The story does in fact climax with Gordon facing an unmasked Bruce Wayne, and ostentatiously feigning blindness. But it’s not the climactic turn in a character arc; it’s merely the punctuation mark at the end of a flat line of events. Things happen and then other things happen, and sometimes–as with a subplot involving the emergence of Catwoman–the things that happen don’t have any real connection with any of the other things that are going on. It’s a consequence of the movie taking the alternate approach to its material, and contenting itself with a static portrait of two too-good-for-the-city crime fighters. It has to pursue this line once it decides to balance Gordon’s non-story with the non-story of Bruce Wayne, for Wayne is a character all of whose important choices are already made, so that he doesn’t really do anything more significant than decide midway through the picture to don the costume of a flying rodent. The plot is also more allusive than explicit at showing its protagonists groping toward their final form, so that few of its scenes have any real punch. The movie’s reticence–it always cuts away from a scene before anything can happen–soon comes to feel like skittishness, as though it is afraid of that we won’t believe it were anyone to say or do anything actually dramatic.
Still, there are pleasures to be had along the way. There are more than enough strong set pieces that one won’t be bored, and the big ones–such as Batman’s battle against a SWAT team in a bombed-out tenement–are executed with bone-crunching skill. The visuals always look good, and the movie is especially good at using Gordon’s reflective glasses to alternately mask and reveal his moods. Brian Cranston and Ben McKenzie as Gordon and Wayne (respectively) are too dry to be much fun to listen to, and the movie is so narration-heavy that it feels more like an adaptation of a literary novel rather than a graphic one. But the soundtrack lights up every time Jon Polito, as the gluttonously corrupt Commissioner Loeb, loosens his phlegmy baritone. He alone sounds like he’s tapped into the core of the material, which everyone else is too prudish and high-minded to touch.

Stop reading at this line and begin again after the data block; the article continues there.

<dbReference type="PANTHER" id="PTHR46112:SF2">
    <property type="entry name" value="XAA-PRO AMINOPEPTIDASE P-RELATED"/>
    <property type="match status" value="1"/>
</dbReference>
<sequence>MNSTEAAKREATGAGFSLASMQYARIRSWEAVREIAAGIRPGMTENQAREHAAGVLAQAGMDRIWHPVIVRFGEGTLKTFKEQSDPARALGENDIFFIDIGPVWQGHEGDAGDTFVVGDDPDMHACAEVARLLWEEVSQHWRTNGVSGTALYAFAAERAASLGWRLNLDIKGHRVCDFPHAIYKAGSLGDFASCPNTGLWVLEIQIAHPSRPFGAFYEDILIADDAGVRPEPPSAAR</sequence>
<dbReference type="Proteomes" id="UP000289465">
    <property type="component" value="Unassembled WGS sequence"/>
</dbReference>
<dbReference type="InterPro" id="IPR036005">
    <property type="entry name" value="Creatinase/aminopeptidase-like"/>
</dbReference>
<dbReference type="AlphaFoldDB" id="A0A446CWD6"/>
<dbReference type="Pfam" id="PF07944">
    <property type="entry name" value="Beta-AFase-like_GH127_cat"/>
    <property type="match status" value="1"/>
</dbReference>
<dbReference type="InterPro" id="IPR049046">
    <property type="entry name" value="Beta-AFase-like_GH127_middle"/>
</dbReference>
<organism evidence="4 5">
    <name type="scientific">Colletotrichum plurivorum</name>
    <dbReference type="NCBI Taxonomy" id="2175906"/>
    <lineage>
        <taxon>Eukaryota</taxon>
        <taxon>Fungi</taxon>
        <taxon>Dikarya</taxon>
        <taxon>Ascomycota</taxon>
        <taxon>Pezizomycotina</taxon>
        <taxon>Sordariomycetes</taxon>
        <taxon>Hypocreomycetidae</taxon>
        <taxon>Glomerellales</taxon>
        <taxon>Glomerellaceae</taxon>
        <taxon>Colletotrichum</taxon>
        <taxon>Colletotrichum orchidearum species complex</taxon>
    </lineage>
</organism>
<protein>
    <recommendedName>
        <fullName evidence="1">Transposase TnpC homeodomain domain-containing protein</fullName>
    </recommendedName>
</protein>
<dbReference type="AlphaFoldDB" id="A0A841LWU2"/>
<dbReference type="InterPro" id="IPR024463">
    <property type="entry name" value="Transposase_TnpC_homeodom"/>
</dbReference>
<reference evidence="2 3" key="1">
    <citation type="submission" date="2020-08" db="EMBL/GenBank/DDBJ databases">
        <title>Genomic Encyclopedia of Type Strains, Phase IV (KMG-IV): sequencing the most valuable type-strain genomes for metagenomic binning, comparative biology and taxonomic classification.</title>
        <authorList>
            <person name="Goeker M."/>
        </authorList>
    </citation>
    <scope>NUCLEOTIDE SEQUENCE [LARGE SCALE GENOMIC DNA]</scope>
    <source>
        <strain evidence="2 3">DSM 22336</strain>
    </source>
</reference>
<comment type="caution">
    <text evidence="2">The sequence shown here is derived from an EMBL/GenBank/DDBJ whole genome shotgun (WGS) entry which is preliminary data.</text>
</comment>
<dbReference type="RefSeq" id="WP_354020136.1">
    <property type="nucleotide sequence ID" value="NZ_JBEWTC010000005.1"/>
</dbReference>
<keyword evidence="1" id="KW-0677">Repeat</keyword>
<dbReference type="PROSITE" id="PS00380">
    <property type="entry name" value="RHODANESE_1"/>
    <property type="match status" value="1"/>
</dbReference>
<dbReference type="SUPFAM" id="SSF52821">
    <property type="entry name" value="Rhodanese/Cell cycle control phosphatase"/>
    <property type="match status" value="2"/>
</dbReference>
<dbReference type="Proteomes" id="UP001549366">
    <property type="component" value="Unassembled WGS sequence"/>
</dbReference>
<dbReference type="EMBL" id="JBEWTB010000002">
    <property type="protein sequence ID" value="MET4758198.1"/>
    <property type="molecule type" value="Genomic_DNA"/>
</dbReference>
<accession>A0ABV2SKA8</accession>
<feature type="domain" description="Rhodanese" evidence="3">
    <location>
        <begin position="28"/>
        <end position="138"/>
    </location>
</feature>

It all comes down to the fact that Batman: Year One has been treated less as a story than as a biography, as a textbook recital of the facts behind Batman’s and James Gordon’s careers instead of a dramatization of some pretty harrowing life stories. As a result, for all its stylishness, it misplaces the air of black opera that those facts suggest and assumes instead the prim manner of a sacred oratorio: stately declamations rather than giddy arias. As I say, this will probably please most of the target audience, who seem to prefer their Batman as a secular plaster saint than as a tragic figure. For these, the picture will more than adequately give a satisfying go-to-church feel.
Much the same can be said about “Catwoman,” the ten-minute short subject that accompanies the main feature while feeling like an extended sequence cut from the picture to get its running time down. In style and demeanor, certainly, it is almost seamless with Batman: Year One, but at least it doesn’t pretend to be anything more than a lot of rather gritty fan service. Viewers will have to decide whether the two pole dances or the motorcycle chase is the short’s highlight, though they are both more than serviceable.